On March 2 and 3, 2015, the National Academies of Sciences, Engineering, and Medicine’s Roundtable on Environmental Health Sciences, Research, and Medicine held a workshop to explore the role that chemical exposures may play in the development of obesity. The obesity epidemic that has gripped the United States and much of the developed world for the past several decades has proved remarkably resistant to the various approaches tried by clinicians and public health officials to fight it. This raises the possibility that, in addition to the continued exploration of consumer understanding and behavior, new approaches that go beyond the standard focus on energy intake and expenditure may also be needed to combat the multifactorial problem of obesity. The workshop statement of task is provided in Box 1-1.
The speakers at the workshop discussed evidence from both studies with animal models and human epidemiological studies that exposure to environmental chemicals is linked both to weight gain and to glucose tolerance, insulin sensitivity, inflammation, and other aspects of the metabolic syndrome. In addition to conventional environmental chemical exposures, the planning committee for this workshop included one panel to discuss the potential role of other exposures, including sugar, artificial sweeteners, and antibiotics, in aiding or causing obesity. The speakers also examined possible biological pathways and mechanisms underlying the potential linkages.
1 The planning committee’s role was limited to planning the workshop, and this Proceedings of a Workshop has been prepared by the workshop rapporteur as a factual summary of what occurred at the workshop. Statements, recommendations, and opinions expressed are those of individual presenters and participants and are not necessarily endorsed or verified by the National Academies of Sciences, Engineering, and Medicine, and they should not be construed as reflecting any group consensus.
After hearing about the present state of the science of environmental exposures and obesity, the speakers discussed future research needs and offered suggestions for policies that could reduce the health and human costs of the current epidemic of obesity. The workshop did not focus broadly on public health interventions to treat or prevent obesity. The workshop audience, which took part in the discussions, included both attendees at the workshop, which was held at the National Institute of Environmental Health Sciences in Research Triangle Park, North Carolina, and also people who watched via a webcast and who were able to submit questions to the speakers through the workshop’s website.
This workshop, The Interplay Between Environmental Exposures and Obesity, was one in a series of workshops focused on current and emerging environmental issues and their impacts on human health. These workshops are sponsored by the Roundtable on Environmental Health Sciences, Research, and Medicine. The Roundtable was established in 1998 to provide a mechanism for parties from academic programs, consumer interest groups, government agencies, and industry to convene and discuss sensitive and difficult environmental public health issues. The purpose is to share perspectives and foster rigorous dialogue but not to provide recommendations.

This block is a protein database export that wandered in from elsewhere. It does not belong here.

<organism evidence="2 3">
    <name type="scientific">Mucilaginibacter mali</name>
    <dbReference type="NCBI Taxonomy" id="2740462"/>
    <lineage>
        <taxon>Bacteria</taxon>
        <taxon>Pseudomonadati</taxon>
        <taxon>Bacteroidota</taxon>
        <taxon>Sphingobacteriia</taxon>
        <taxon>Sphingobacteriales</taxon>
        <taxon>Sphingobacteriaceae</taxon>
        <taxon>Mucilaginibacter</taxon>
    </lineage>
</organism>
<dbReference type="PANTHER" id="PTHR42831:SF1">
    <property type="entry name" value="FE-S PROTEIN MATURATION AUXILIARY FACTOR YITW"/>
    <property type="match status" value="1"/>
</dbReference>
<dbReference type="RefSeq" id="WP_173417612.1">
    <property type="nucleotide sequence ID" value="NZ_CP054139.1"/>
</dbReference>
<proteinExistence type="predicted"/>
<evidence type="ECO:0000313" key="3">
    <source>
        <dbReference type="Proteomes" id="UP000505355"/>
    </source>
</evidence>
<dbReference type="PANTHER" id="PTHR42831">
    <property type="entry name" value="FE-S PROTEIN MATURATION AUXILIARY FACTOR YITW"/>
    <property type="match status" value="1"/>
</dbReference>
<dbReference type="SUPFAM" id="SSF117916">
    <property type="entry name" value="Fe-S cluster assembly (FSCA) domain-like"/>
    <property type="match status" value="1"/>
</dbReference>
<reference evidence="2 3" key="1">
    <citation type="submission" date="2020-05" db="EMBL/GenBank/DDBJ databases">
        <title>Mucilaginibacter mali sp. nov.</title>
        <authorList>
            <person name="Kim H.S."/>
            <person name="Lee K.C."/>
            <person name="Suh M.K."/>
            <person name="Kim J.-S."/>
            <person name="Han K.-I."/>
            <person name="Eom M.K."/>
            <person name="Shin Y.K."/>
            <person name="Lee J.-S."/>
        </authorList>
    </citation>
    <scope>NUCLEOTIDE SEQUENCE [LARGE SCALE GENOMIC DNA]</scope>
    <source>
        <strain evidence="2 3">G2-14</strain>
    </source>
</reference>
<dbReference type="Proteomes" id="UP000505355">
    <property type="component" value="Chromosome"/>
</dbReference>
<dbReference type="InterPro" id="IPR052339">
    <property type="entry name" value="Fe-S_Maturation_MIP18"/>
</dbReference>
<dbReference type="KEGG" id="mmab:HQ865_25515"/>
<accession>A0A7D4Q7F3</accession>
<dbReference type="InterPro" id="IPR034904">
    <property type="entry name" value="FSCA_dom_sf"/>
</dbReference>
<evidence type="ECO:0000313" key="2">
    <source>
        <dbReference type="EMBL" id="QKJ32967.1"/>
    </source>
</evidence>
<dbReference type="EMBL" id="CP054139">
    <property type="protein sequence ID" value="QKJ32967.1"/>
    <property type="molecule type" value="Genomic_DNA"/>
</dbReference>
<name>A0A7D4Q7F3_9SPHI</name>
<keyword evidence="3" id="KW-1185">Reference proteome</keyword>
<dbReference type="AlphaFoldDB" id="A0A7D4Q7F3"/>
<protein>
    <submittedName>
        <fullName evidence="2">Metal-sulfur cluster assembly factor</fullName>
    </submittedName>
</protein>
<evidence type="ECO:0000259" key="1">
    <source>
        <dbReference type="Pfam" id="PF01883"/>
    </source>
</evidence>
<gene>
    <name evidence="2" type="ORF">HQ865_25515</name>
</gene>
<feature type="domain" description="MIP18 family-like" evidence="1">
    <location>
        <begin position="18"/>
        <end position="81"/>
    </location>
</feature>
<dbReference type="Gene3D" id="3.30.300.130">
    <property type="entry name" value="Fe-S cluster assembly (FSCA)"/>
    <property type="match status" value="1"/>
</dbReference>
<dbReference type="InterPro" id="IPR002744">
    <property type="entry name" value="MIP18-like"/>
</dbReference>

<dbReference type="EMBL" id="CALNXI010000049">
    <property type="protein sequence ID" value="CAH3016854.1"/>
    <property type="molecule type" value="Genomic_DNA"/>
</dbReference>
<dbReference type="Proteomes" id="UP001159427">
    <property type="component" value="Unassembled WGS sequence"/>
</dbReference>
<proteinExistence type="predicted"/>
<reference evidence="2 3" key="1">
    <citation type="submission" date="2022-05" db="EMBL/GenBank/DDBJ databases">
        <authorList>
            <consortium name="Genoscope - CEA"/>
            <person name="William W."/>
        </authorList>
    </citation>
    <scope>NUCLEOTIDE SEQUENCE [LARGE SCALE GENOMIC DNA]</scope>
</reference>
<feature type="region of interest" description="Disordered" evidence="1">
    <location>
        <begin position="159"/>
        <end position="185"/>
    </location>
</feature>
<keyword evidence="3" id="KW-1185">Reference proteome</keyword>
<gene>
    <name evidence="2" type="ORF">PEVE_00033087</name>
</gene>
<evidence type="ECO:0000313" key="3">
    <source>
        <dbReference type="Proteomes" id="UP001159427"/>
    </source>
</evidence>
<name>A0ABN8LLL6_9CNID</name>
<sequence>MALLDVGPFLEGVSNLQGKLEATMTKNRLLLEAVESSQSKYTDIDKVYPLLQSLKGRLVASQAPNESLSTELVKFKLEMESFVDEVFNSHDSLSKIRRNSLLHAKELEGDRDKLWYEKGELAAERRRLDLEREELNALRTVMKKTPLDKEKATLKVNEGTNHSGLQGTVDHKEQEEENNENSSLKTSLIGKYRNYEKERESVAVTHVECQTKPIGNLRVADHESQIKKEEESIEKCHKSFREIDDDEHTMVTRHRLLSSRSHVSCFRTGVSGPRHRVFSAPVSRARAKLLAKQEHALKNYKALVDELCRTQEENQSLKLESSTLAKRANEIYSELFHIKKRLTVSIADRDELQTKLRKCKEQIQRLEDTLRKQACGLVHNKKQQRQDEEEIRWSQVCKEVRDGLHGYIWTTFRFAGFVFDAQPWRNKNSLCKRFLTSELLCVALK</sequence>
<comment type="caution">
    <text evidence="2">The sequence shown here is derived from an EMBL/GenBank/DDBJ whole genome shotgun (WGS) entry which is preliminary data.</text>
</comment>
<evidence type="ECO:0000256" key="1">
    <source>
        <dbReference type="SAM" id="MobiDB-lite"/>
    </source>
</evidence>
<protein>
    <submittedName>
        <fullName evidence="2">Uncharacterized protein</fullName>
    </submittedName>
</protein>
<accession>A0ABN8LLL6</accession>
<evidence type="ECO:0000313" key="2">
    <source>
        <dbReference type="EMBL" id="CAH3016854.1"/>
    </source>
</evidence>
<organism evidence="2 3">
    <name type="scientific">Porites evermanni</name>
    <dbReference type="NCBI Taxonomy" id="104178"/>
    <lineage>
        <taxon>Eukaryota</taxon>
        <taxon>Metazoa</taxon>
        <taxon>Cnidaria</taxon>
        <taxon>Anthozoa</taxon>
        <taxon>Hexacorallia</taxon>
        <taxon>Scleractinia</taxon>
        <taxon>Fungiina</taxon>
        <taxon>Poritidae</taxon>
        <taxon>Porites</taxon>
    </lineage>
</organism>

The following is a summary and synthesis of the presentations and discussions that took place during the 2 days of the workshop. When reading this Proceedings of a Workshop, it is important to keep in mind that the opinions expressed and any recommendations made are those of the individual speakers themselves and do not represent the position of the Academies. Indeed, the purpose of the Roundtable is to provide a mechanism for interested parties in environmental health to meet and discuss sensitive and difficult environmental issues in a neutral setting. The
Roundtable fosters dialogue about these issues, but it does not provide recommendations or even try to find a consensus on these issues.
The organization of this Proceedings of a Workshop follows the structure of the workshop’s proceedings. Chapter 2 describes the presentations and discussions during Session 1 of the workshop that focused on framing the issue of obesity from both the public health and the environmental health perspectives. Chapter 3 summarizes the presentations and discussions during Session 2 of the workshop, which explored the role of chemical exposures and obesity over the life span. Chapter 4 covers presentations on the biological pathways and environmental influences as well as the subsequent discussions that occurred in the workshop’s third session. Chapter 5 summarizes the presentations and discussions from Session 4 of the workshop on emerging evidence on other exposures that may play a role in the development of obesity. Chapter 6 includes the presentations and discussions from the workshop’s fifth session discussing future research needs. Finally, Chapter 7 recaps the discussions from the workshop’s final session, Session 6, which covered potential policy solutions to obesity discussed at the workshop. The workshop agenda is found in Appendix A, and biographical sketches of the workshop speakers are included in Appendix B.
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